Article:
FlyOtto Adds Speed to Charter Booking

Web-based charter booking service FlyOtto aims to cater to travelers with little experience chartering airplanes. FlyOtto

Pilots familiar with OpenAirplane, the service that created a universal rental-pilot system, will see FlyOtto, a new Web-based charter booking service, as a no-brainer. But FlyOtto creators Rod Rakic and Adam Fast wanted to focus FlyOtto on people who don't know the first thing about chartering an airplane. Rakic told Flying, "People using FlyOtto may not even realize they have a GA airport nearby as an alternative departure point." FlyOtto wants to make chartering as simple and information-driven as ordering an Uber car, Rakic said.

FlyOtto demands no customer sign-up or registration fees, only the need to create a customer profile. Customers visit the FlyOtto website, type in a departure and arrival city, as well as a potential departure time, and the system goes immediately to work. FlyOtto promises customers a yes or no answer within a maximum of 120 minutes, although Rakic said confirmation times have been working out to be much shorter.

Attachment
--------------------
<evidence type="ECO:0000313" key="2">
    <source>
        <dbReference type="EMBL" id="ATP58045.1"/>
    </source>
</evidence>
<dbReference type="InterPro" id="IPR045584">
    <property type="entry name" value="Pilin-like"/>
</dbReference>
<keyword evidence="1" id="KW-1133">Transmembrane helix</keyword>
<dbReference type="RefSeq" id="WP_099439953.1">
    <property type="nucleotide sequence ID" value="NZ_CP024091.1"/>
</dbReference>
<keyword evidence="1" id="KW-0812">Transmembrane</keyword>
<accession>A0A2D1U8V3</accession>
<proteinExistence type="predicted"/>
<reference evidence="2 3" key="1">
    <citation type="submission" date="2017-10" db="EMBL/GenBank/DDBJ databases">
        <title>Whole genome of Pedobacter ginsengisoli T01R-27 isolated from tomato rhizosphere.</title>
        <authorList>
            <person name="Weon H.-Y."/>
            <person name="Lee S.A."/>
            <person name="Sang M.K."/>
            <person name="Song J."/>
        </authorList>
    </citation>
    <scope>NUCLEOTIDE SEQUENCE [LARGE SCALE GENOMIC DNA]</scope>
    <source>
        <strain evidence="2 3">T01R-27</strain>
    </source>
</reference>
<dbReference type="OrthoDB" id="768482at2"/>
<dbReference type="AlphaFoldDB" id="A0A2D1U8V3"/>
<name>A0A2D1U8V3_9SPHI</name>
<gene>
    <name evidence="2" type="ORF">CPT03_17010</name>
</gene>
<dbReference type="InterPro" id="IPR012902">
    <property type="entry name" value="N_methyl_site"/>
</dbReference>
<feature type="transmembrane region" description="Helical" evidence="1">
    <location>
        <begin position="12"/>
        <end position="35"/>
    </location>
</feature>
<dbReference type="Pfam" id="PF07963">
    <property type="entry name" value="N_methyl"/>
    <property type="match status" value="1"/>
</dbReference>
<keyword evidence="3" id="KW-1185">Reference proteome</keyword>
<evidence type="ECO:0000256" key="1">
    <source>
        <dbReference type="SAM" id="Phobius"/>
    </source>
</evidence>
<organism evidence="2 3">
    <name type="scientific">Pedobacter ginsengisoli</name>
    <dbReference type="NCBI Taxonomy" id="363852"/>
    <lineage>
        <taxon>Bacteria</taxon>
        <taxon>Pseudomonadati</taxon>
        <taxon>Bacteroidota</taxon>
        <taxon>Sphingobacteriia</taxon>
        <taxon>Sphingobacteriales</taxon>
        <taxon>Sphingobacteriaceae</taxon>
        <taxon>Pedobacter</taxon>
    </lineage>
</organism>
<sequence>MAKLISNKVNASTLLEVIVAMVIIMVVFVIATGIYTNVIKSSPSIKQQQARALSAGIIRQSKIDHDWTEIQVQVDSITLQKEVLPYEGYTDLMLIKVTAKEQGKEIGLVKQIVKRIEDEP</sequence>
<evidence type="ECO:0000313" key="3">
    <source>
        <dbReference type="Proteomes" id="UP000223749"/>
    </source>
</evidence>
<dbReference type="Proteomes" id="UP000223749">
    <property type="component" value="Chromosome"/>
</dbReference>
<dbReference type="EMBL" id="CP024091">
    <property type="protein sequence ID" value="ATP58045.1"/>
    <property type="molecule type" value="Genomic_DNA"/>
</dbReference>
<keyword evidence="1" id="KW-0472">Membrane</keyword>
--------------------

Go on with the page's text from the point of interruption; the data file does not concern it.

Flying tested FlyOtto departing Chicago Executive airport (PWK) for Madison, Wisconsin. In a few seconds, FlyOtto offered a handful of possibilities to carry as many as three people. The first quote, using a Piper Arrow, cost $842 on a trip expected to take about an hour. Another operator offered a Cessna 310 for $1,467 but added the flexibility to carry five people, turning the fare into just under $300 per person. Top-end pricing for FlyOtto on the simulated trip used either a Pilatus PC-12 or a King Air 350 to carry as many as nine people. The high-end fare structure costs ran between $9,000 and $14,000 and of course delivered people in half the time of the least expensive aircraft.

FlyOtto offers charter operators a change from the traditional quoting system that sends the same email charter request to a dozen companies at the same time. FlyOtto quotes for a particular airplane are offered exclusively to a single operator that has 60 minutes maximum to respond. After 60 minutes, FlyOtto searches for additional options.

Like the Uber ride-sharing system, Rakic says, “We never leave a customer hanging for information on their requested flight.” FlyOtto hopes the exclusivity feature and the simple booking system will encourage other Part 135 operators to sign up, especially since there’s no cost for a charter company to register as a FlyOtto operator.

Rob MarkAuthor
Rob Mark is an award-winning journalist, business jet pilot, flight instructor, and blogger.

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